and dress the stones. No, no. Brother Lee, you must get up some better reasons for overthrowing the Regulations of our forefathers than that adduced in the extract we have before us. The balance of his address is worthy-of approval and is truly an interesting document. The Grand Secretary, Brother J08. K. Wheeler, submitted as usual a fine Report on Correspondence, in which Missouri is fully and fraternally noticed, and tlleaddress of Grand Master Luke unced asa gOOd, practical documen t and creditable to the institution. He approves of our settlement of the case with Scotland. EDWARD B. ROWE, New London, G. M.

JOSEPH K. WHEELER, Hartford, G. Sec. and For. Cor.


Grand Lodge met in Wilmington, October 6, 1875. Brother John P. Allmond, G. M., presided. The Annual Address is brief and confined chiefly to local interests.



The following plain, decisive rules relative to burials were adopted: Resolved, That the following Resolutions shall be standing Regulations governing hereafter MasonIc funerals. 1. That to bury the dead is not an ancient Masonic prerogative, and only when a proper request is made does it become an obligation on the Craft. 2. The performance of the so!emn services required by l\'Iasonry over the remains of a Brother is Masonic labor, and the lodge, while so ell gaged, is performing MasonIC labor, and must have, therefore, absolute and complete control,. and cannot pernnt any but Masons in good standing to take any part therein.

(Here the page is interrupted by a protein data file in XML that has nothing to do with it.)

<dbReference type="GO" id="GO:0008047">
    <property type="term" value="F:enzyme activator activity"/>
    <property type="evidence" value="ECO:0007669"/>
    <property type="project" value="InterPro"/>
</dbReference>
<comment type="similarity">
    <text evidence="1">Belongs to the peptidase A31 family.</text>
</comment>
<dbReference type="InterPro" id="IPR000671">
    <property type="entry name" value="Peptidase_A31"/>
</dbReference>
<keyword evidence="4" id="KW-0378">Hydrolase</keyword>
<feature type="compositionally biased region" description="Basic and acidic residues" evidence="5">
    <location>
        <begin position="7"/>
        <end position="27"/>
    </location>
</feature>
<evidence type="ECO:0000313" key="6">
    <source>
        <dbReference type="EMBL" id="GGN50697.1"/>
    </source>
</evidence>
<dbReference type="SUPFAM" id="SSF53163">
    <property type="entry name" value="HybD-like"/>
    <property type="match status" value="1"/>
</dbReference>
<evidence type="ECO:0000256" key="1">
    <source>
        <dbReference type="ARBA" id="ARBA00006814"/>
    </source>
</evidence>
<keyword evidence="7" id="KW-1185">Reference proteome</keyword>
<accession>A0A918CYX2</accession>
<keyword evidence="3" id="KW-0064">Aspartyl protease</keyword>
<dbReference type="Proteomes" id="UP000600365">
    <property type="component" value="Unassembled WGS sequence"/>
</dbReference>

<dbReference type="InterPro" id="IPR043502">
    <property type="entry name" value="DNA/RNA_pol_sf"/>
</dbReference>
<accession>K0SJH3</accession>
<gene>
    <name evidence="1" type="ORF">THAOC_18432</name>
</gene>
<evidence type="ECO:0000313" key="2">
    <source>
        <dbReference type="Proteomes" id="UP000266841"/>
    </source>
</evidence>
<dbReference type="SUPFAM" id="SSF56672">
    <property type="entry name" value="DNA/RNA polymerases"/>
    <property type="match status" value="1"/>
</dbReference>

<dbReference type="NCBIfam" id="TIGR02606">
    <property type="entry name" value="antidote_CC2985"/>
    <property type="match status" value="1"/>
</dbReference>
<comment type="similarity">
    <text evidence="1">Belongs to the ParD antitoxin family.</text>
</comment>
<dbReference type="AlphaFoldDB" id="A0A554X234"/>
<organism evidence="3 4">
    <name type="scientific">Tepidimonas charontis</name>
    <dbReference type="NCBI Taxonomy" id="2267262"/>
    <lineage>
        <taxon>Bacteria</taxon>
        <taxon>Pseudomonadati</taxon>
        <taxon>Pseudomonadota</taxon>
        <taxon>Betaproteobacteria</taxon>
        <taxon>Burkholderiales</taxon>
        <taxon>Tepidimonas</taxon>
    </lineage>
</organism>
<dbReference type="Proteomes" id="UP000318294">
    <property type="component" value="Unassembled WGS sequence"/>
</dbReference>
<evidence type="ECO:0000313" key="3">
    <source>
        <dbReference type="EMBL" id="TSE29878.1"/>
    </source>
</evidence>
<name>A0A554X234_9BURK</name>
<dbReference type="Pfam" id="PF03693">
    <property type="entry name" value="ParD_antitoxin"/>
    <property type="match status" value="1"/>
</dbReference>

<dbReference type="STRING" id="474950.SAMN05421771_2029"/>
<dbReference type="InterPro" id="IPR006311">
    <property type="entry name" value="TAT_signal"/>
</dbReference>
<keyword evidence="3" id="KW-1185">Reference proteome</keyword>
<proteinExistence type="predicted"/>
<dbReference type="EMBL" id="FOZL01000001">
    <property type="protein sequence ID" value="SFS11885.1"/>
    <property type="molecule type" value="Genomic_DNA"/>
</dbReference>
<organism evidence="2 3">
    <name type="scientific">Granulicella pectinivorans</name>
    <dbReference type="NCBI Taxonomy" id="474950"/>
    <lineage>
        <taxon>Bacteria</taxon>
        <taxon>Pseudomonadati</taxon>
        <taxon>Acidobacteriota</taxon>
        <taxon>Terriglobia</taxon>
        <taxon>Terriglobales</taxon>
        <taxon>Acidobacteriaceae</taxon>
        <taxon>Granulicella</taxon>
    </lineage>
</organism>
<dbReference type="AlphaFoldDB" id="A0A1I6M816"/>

3. Tbat when any non..Masonic association declares its determination to participate in said labor, such as having a portion of pall ..bearers, or the plaoing of emblems on the coffin, or the performance of thei1' burial service, It shall be the duty of the ~faster of the Lodge to peaceably retire to his Hall and close the lodge, thus avoiding all strite and discord, and unpleasant discussions. 路 All of which we fully endorse, and should endorse tbe snme if they were adopted by any other society, for mixed society funerals, nine times out of ten, produce discord and heart-burnIngs. No Master Mason who bas his reason left when he comes to die, will think of asking several societles to bury him, and which ever one he asks to perform the ceremony should have entire charge of itt and it is simply impertinence in any other society, (Masonic or other) to foroe themselves into it, except as mournerS!. This, of course, does not extend to religious exercises.

Brother George W. Chaytor submitted a spirited and interesting Repolt on Correspondence. He is in error about the Grand Secretary of Arkansas being an appointive officer except to:till a vacancy. Under the head of Texas, he hits the nail on the head-thus: